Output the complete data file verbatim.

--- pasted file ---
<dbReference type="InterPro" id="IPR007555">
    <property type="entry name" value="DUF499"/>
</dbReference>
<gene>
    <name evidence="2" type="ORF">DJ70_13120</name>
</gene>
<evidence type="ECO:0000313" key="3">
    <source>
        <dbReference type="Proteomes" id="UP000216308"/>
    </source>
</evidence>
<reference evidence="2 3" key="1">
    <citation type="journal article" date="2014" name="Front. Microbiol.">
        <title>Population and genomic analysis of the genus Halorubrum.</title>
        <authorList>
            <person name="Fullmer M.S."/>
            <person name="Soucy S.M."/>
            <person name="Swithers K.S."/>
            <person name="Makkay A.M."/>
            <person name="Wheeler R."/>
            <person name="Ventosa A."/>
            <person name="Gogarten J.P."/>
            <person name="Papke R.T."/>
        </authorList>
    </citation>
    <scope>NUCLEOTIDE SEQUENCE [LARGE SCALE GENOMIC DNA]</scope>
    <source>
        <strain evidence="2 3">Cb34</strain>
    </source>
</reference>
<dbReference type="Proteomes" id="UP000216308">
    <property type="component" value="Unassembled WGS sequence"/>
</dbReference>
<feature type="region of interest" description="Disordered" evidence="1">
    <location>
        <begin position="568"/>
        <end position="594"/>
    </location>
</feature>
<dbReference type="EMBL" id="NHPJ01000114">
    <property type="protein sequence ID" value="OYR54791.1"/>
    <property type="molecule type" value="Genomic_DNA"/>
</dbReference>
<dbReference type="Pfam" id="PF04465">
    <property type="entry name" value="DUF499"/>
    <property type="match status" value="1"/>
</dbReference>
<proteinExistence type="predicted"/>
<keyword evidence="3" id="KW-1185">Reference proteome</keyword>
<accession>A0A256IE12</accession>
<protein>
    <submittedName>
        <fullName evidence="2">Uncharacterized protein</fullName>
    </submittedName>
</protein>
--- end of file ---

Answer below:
<dbReference type="InterPro" id="IPR007555">
    <property type="entry name" value="DUF499"/>
</dbReference>
<gene>
    <name evidence="2" type="ORF">DJ70_13120</name>
</gene>
<evidence type="ECO:0000313" key="3">
    <source>
        <dbReference type="Proteomes" id="UP000216308"/>
    </source>
</evidence>
<reference evidence="2 3" key="1">
    <citation type="journal article" date="2014" name="Front. Microbiol.">
        <title>Population and genomic analysis of the genus Halorubrum.</title>
        <authorList>
            <person name="Fullmer M.S."/>
            <person name="Soucy S.M."/>
            <person name="Swithers K.S."/>
            <person name="Makkay A.M."/>
            <person name="Wheeler R."/>
            <person name="Ventosa A."/>
            <person name="Gogarten J.P."/>
            <person name="Papke R.T."/>
        </authorList>
    </citation>
    <scope>NUCLEOTIDE SEQUENCE [LARGE SCALE GENOMIC DNA]</scope>
    <source>
        <strain evidence="2 3">Cb34</strain>
    </source>
</reference>
<dbReference type="Proteomes" id="UP000216308">
    <property type="component" value="Unassembled WGS sequence"/>
</dbReference>
<feature type="region of interest" description="Disordered" evidence="1">
    <location>
        <begin position="568"/>
        <end position="594"/>
    </location>
</feature>
<dbReference type="EMBL" id="NHPJ01000114">
    <property type="protein sequence ID" value="OYR54791.1"/>
    <property type="molecule type" value="Genomic_DNA"/>
</dbReference>
<dbReference type="Pfam" id="PF04465">
    <property type="entry name" value="DUF499"/>
    <property type="match status" value="1"/>
</dbReference>
<proteinExistence type="predicted"/>
<keyword evidence="3" id="KW-1185">Reference proteome</keyword>
<accession>A0A256IE12</accession>
<protein>
    <submittedName>
        <fullName evidence="2">Uncharacterized protein</fullName>
    </submittedName>
</protein>